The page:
To Renyung Ho, respecting and valuing provenance in the products we purchase matters. And it is precisely because of this strong conviction that Matter was born.
Together with partner Yvonne Suner, Matter has been creating apparel with a social purpose. Collaborating with artisan communities across India, the local brand delivers comfortable travel wear inspired by traditional Asian silhouettes. But what really makes their designs unique are the fabrics that are printed, woven and stitched using time-honoured techniques such as hand looming and block printing.
We spoke to Ren, as she is better known, to find out how her mission to educate consumers to appreciate provenance and support rural textile artisanship has been so far.
What inspired you to start Matter? Was it the fundraising journey you took around India called Rickshaw Run?
Actually, the idea came before that when I was living and working in Mexico with my co-founder Yvonne. She is from an island in Spain called Tenerife, I'm from an island in Southeast Asia and we met in South America, Mexico. Our connection across the cultures we experienced planted the seed for a business that expressed the type of travel we loved — story-driven, community based, built on direct relationships and a commitment to provenance. We thought that there must be many more people like us who value products made in this way, and we felt that through design interpretation, textile artisanship would be a sustainable means of living.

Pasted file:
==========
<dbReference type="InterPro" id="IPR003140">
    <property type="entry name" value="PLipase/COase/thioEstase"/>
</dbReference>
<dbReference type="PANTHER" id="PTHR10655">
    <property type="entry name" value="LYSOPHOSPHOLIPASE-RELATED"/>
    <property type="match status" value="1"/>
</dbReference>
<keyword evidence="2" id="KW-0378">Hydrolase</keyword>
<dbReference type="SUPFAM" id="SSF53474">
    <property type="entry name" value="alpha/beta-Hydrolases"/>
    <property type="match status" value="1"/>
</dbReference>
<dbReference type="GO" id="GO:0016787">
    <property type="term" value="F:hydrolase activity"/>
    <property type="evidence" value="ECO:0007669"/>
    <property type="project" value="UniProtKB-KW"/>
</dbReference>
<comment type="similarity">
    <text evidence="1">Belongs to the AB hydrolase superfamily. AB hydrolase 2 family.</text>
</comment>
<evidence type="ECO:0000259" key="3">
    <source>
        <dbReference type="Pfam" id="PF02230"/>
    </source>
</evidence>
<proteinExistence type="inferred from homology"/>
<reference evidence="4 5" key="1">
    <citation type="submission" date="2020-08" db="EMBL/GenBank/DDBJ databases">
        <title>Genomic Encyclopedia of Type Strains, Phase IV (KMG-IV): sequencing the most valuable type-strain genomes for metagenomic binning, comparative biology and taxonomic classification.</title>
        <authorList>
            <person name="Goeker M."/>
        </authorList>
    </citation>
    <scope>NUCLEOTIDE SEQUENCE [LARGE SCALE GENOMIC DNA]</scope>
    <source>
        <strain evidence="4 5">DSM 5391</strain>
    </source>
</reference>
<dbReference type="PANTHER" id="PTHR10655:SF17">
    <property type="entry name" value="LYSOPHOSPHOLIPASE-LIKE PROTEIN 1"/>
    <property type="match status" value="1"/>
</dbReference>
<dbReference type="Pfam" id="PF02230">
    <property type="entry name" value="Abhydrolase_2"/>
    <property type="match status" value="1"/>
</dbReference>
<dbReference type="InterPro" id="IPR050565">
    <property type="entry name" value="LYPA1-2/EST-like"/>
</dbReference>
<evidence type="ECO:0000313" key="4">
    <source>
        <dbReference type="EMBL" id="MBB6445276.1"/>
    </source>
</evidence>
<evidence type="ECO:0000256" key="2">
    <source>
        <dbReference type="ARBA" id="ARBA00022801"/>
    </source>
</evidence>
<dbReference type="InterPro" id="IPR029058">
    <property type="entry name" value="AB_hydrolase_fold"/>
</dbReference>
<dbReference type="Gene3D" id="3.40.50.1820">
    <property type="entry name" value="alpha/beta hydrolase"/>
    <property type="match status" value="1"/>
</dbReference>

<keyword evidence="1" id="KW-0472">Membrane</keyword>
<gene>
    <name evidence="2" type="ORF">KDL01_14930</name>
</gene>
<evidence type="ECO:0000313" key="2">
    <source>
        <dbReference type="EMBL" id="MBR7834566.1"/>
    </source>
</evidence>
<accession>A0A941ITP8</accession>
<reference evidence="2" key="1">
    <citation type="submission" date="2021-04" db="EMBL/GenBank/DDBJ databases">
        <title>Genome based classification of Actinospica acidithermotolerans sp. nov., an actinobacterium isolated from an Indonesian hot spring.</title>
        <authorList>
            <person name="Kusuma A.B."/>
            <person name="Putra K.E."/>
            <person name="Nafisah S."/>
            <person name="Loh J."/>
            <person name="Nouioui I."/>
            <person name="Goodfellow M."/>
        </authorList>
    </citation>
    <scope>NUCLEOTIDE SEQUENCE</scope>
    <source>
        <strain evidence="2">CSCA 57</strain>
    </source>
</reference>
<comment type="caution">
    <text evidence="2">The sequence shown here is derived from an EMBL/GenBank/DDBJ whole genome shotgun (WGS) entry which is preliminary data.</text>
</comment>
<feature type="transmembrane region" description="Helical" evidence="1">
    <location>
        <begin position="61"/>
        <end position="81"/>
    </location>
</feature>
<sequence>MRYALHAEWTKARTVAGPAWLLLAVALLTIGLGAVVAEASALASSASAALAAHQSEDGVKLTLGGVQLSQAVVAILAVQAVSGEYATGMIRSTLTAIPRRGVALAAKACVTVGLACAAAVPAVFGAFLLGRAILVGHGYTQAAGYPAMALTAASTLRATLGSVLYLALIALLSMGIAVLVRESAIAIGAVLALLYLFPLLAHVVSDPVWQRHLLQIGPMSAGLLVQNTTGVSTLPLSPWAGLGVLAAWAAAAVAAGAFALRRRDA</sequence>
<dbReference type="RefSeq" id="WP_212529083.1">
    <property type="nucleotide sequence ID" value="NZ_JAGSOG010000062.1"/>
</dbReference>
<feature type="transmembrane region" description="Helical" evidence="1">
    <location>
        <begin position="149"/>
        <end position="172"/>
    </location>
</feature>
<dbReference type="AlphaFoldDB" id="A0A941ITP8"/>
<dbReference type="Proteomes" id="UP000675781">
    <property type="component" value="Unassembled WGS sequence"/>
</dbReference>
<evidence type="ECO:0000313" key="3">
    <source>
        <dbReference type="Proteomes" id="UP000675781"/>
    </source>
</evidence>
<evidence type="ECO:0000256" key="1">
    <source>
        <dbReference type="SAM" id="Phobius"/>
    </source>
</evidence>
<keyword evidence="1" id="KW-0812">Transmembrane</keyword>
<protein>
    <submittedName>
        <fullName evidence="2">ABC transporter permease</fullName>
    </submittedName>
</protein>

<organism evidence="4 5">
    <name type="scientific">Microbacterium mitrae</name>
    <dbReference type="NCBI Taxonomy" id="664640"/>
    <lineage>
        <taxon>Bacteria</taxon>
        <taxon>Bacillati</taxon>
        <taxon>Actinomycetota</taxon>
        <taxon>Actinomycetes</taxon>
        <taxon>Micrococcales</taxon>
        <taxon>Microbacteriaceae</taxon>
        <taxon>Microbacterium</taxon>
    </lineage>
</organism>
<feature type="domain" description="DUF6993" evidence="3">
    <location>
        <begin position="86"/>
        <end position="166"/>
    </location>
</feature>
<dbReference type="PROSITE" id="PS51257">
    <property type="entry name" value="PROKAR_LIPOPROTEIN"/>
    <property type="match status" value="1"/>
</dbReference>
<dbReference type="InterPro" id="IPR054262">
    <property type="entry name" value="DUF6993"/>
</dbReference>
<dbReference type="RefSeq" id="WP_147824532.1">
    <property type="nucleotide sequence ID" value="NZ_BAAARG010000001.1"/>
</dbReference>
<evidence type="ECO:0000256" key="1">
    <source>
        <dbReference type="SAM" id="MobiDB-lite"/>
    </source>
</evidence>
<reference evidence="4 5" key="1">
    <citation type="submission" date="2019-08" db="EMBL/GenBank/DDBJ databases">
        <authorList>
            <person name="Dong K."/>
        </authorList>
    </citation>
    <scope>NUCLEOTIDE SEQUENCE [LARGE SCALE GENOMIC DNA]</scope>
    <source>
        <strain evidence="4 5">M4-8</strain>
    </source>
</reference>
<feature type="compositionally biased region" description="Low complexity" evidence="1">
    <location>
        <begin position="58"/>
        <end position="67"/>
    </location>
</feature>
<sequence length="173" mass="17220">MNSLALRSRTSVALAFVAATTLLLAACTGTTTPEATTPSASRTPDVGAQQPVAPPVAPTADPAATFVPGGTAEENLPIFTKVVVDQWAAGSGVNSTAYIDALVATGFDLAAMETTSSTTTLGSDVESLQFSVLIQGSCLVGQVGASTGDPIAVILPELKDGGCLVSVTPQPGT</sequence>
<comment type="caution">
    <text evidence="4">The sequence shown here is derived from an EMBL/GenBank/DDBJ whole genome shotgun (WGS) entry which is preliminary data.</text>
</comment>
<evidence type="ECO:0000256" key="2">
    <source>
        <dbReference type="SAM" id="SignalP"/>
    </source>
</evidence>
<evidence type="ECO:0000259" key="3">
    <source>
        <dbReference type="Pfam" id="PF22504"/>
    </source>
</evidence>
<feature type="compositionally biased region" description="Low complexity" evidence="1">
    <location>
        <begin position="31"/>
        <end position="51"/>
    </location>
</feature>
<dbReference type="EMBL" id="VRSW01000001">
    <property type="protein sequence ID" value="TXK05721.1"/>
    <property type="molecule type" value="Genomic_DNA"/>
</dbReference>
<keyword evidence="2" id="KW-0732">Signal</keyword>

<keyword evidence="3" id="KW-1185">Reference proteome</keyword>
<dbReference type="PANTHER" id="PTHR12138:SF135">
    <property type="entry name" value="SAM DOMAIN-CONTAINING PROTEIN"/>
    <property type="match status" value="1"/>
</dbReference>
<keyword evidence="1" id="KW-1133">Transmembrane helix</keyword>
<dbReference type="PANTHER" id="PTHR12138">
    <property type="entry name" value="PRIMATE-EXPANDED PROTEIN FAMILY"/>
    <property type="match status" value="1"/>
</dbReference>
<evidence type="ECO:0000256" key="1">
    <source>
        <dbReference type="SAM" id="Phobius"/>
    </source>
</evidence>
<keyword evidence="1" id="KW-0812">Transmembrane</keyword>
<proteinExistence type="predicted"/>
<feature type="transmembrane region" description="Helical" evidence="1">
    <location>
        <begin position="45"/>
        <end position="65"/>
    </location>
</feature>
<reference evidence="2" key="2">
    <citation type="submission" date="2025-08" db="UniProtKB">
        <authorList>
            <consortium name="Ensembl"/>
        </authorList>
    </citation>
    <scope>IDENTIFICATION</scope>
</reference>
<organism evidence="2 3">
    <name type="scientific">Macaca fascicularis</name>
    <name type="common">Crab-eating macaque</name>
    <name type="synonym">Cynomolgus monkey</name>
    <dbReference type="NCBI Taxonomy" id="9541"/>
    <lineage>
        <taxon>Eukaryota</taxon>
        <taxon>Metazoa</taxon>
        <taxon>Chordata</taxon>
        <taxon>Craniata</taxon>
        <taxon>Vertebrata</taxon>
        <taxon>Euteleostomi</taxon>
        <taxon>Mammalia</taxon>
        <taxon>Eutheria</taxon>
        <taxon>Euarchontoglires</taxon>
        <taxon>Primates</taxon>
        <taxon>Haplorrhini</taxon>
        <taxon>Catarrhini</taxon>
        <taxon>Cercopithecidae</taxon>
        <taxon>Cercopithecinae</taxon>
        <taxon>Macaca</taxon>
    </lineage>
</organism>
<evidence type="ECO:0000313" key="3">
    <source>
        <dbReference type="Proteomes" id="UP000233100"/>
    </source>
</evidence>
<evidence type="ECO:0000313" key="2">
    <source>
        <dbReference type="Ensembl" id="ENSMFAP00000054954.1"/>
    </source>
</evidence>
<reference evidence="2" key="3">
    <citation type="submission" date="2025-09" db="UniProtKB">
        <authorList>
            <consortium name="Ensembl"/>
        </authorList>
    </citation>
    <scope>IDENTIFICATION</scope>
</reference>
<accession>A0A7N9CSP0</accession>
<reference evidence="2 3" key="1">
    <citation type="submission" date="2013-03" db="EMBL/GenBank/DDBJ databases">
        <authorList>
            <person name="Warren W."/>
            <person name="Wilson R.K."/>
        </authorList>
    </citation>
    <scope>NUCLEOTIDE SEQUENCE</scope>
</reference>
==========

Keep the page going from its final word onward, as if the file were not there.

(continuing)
The catalyst came from the Rickshaw Run where we drove over 14 days and 3,000km as a fundraising trip from North to South India. In that time, I met many people with whom I continue to work with today, and it was the catalyst that made me realise that if there was any time to start something, it was now. This was four years after Yvonne and I had met.
Why the name Matter and why pants in particular?
Matter is our brand name — we've always wanted to be a collaborative, inclusive label rather than a 'designer' brand, and so we knew the name had to be one that resonates with people. The word 'matter' reflects our values of going back to basics, to the things that connect us across cultures — stories and values. The company name is Matter Prints because we focus on prints and motifs that tell a story in history.